Environmental Triggers for Connective Tissue Disease

The Case of COVID-19 Associated With Dermatomyositis-Specific Autoantibodies

Maria De Santis; Natasa Isailovic, Francesca Motta; Caterina Ricordi; Angela Ceribelli; Ezio Lanza; Elena Azzolini; Salvatore Badalamenti; Antonio Voza; Carlo Selmi


Curr Opin Rheumatol. 2021;33(6):514-521. 

In This Article

Infections and Autoimmunity

Environmental factors are involved in the onset of systemic autoimmune rheumatic diseases in genetically predisposed individuals, as observed for numerous conditions.[1] In particular in the case of idiopathic inflammatory myositis (IIMs), such as poly- and dermatomyositis (PM and DM) environmental factors such as smoking, sun exposure, infections, medications, vaccines, stressful life events and physical activity seem to be responsible for disease onset or flare.[2] During the recent COVID-19 pandemic, the role of infections has become even more clearly associated with the onset of auto-inflammatory and autoimmune manifestations including myalgia and myositis.[3,4] Since the earliest reports, severe acute respiratory syndrome coronavirus 2 (SARS-CoV-2) infection has been associated with autoimmunity also from the serological point of view,[4,5] in some cases associated with chronic conditions[6] and features typical of connective tissue diseases (CTD), DM in particular.[7] First, numerous cytokines are shared by the macrophage activation syndrome observed in CTD and the cytokine release syndrome characterizing severe COVID-19,[8,9] in both cases culminating in endothelial dysfunction, vasculopathy, and thrombotic manifestations. Second, both sets of disease benefit from anti-inflammatory treatments, consisting of glucocorticoids and anticytokine agents.[10] Third, the COVID-19 interstitial lung disease resembles what was observed in CTD.[11,12] Fourth and most relevant to our study, some CTD-associated autoantibodies are directed toward molecules involved in the innate immune response against viruses. In fact, antimelanoma differentiation-associated gene 5 (anti-MDA5) antibodies are linked to a specific form of DM, generally presenting as a clinically amyopathic cutaneous vasculopathy with a predominant and rapidly progressive interstitial lung disease. Fifth, MDA5 is a pattern recognition receptor of the RIG1-like receptor (RLR) family that recognizes intracellular viral RNA and triggers type I interferons, together with additional viral RNA sensors such as RIG1 or the DHX58 component in the DHX58-TBK1 pathway that may be induced by a viral trigger.[13] When complexed with viral RNA and overexpressed during infections, MDA5 may be recognized by antigen-presenting cells and ultimately lead to autoantibody production, similarly to the production of anti-RIG1 or anti-DHX58 autoantibodies.[14] Furthermore, three immunogenic linear epitopes with high sequence identity to SARS-CoV-2 proteins have been identified in patients with DM[15] thus pointing at molecular mimicry to link COVID-19 and autoimmune manifestations. Similar mechanisms could be hypothesized also for other autoantibodies directed against intracellular proteins hyper-expressed or massively released in the extra-cellular space due to tissue damage. We hypothesized that COVID-19 may be associated with novel and established tissue disease-associated autoantibodies, particularly those directed against antigens involved in the antiviral immune response, and that these may be associated with a more severe form of infection.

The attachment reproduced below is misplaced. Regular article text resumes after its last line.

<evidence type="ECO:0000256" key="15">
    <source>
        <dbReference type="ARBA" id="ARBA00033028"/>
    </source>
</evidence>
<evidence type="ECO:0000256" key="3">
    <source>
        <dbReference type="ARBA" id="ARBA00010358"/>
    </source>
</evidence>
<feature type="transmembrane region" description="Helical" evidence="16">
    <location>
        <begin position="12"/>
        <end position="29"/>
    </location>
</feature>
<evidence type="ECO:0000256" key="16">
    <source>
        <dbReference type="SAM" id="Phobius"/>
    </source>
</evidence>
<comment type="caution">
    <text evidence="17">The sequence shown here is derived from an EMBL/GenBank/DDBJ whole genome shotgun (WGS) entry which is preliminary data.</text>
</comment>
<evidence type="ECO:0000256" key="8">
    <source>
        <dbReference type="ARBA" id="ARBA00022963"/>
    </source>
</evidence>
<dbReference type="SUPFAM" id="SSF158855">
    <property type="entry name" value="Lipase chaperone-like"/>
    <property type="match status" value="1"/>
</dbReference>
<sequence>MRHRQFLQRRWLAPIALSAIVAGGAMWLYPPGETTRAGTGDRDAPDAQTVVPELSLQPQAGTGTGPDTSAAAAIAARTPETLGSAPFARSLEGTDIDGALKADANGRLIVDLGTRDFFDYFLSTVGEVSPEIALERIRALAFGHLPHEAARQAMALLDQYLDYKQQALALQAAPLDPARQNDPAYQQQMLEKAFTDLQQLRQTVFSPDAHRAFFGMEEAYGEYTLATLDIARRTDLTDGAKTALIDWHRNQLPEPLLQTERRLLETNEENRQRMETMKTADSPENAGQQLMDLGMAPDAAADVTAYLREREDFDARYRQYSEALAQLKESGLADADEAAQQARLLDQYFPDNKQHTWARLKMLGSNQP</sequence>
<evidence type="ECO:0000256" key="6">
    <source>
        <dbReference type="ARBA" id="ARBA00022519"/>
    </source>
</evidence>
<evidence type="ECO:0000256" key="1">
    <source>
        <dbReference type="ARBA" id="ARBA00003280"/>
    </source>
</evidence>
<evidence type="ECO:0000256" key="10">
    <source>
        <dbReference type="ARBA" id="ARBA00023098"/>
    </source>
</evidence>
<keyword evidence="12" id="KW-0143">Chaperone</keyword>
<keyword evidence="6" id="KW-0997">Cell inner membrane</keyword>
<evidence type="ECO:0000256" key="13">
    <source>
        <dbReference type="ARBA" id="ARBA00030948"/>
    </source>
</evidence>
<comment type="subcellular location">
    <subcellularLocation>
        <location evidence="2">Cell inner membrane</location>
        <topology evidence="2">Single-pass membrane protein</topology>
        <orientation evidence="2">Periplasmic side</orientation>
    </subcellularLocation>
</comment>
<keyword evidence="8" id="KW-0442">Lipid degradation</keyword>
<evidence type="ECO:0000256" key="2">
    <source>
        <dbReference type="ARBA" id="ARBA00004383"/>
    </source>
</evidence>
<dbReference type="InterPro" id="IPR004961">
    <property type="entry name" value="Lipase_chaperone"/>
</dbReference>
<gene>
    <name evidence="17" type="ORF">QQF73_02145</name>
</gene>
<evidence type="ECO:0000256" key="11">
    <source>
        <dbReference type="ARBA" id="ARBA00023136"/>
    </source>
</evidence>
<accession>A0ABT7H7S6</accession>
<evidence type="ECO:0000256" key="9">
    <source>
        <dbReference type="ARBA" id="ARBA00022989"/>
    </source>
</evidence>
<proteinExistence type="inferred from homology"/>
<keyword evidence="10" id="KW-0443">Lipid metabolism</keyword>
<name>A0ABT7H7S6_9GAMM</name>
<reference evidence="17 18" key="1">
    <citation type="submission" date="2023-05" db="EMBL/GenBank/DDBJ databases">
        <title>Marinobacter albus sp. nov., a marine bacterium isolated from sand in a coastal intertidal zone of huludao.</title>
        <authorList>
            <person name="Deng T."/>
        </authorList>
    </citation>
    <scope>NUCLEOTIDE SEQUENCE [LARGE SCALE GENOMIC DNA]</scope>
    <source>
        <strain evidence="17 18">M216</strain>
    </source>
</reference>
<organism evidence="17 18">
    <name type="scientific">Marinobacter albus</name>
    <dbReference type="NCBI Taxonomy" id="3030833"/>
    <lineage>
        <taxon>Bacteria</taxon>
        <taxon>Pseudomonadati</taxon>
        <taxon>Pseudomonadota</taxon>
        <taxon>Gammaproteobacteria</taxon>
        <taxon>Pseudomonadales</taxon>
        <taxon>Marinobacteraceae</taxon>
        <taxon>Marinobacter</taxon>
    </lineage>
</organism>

The scope of the present review is to describe COVID-19 infection as the prototype of the environmental factor associated with the production of autoantibodies so far identified in DM patients affected by rapidly progressive interstitial lung disease.[]